Tom Carson was a church-planter, missionary, and pastor in French-speaking Quebec, Canada from the early 1950’s through the early 80’s. The book traces his ministry and the role he played in the spread of the gospel and God’s kingdom in that difficult field (which was heavily Roman-Catholic). He never wrote a book, headlined a conference, or became a kind of “Christian celebrity.” For most of his years in ministry, Tom spoke to an average of 35 people on a Sunday. He never saw dramatic, sudden growth or experienced anything like what some today would call “success.” He was, however, a faithful servant of His Lord who put one foot in front of the other day after day. He was, in the best sense of the term, an ordinary pastor.

Memoirs of an Ordinary Pastor is a book for pastors to read because it provides us with a real-life example of staying faithful to the Lord and being good stewards of the gifts He’s given us and a reminder that we are ordinary pastors, too.  It’s also a good book for those who are not pastors because it will give you insight into what we pastors experience – the thoughts and feelings that run through our mind and heart, like our insecurities, joys, and concerns. While it isn’t the most important or significant book of the year, it’s an excellent one and should be read. Tolle lege!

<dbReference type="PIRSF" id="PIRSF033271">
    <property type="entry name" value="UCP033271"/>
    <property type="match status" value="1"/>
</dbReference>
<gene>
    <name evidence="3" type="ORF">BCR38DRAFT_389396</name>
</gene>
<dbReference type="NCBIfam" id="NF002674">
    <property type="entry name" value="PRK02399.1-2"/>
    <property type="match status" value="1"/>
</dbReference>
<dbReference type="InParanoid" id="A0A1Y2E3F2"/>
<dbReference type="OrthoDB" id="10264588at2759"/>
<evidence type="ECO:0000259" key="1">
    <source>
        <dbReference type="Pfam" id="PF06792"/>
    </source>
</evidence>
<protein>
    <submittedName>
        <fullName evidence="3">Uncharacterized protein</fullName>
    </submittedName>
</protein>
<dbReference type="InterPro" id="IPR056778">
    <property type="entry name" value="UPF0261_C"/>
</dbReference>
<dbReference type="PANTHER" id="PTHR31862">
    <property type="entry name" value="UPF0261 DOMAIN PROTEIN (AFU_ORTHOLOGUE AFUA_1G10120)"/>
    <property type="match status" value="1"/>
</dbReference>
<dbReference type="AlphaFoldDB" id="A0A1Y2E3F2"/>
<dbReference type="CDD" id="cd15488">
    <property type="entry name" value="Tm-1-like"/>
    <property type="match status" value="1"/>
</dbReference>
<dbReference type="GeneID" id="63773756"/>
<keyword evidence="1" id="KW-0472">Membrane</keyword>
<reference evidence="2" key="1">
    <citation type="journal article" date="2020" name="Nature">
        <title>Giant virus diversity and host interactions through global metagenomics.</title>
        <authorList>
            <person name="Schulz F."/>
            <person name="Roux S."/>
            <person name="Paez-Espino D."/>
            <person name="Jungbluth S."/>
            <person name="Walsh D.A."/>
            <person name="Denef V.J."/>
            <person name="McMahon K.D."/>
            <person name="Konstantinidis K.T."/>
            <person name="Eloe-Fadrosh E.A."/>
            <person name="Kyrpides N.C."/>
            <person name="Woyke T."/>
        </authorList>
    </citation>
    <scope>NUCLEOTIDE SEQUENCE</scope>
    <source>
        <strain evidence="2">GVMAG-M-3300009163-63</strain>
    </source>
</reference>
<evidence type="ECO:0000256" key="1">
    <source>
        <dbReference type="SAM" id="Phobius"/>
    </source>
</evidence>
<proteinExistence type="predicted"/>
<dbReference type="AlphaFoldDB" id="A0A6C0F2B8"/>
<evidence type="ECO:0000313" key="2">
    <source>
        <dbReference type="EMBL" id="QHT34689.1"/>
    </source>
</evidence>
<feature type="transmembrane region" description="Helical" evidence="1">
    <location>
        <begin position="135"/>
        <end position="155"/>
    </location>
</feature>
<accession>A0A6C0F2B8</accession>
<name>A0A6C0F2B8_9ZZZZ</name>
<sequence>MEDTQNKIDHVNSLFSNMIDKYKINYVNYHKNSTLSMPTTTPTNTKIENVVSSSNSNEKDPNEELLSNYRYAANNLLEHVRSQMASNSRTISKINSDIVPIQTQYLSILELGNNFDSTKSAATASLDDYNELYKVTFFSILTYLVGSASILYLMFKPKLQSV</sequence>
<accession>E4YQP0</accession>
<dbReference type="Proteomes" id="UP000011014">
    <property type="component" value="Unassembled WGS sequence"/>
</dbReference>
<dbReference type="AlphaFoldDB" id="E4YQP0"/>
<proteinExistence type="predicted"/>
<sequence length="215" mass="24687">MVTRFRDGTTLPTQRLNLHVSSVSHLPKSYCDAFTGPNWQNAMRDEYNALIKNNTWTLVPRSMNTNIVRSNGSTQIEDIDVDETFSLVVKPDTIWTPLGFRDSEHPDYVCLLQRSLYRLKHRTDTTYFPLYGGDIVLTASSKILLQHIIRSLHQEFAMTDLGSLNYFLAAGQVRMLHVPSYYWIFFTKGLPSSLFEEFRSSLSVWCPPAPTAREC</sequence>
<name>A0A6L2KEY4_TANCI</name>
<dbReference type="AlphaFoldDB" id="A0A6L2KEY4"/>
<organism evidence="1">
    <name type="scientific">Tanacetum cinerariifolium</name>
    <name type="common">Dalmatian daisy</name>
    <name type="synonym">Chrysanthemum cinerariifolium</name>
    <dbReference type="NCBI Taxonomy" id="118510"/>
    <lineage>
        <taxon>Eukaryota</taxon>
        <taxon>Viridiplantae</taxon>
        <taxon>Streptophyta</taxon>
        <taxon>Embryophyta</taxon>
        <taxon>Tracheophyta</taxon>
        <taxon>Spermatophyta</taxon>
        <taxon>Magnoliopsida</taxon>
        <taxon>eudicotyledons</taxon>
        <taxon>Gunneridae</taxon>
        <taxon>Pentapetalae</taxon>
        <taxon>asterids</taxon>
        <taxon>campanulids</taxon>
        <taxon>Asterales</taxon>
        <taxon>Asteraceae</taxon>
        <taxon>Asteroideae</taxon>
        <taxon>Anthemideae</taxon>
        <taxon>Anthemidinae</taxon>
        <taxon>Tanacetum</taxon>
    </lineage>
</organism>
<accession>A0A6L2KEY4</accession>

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“For if you live according to the flesh you will die, but if by the Spirit you put to death the deeds of the body, you will live.” (Rom. 8:13)

John Owen wrote:

The Holy Spirit is our only sufficiency for the work of mortification. All ways and means apart from Him have no true effect. He only is the great power behind it, and He works in us as He pleases. (The Mortification of Sin, p. 14)

He then makes this point regarding our own vain attempts to put our sin to death without the power and aid of the Holy Spirit:

When men are troubled with the guilt of sin that has prevailed over them, they promise themselves and God that they will sin thus no more, but they seek to accomplish their own victory. They watch over themselves and pray for a short season until the pain of conviction waxes cold and the sense of sin wears off. Mortification then also goes out the door, and sin returns to its former dominion.

These ways are not sufficient. There is no self-endeavour that can accomplish mortification. Almighty energy is necessary for its accomplishment. (pp. 16-17)

Near the end of the chapter, Owen writes,

I might here bewail the endless, foolish labour of poor souls, who are convinced of sin, and yet not able to stand against its power. They try many perplexing ways and duties, to keep down sin, but, being strangers to the Spirit of God, they find it is all in vain. They combat without victory, have war without peace, and are in slavery all their days. They spend their strength for that which is not bread, and their labour for that which does not profit. (pp. 19-20)

Owens’ point is very clear – attempting to mortify, or put to death, our sin is futile and fruitless without the empowerment of the Holy Spirit. May God give us the enablement of His Spirit to combat the sin that remains in us because without Him, it’s a fool’s errand.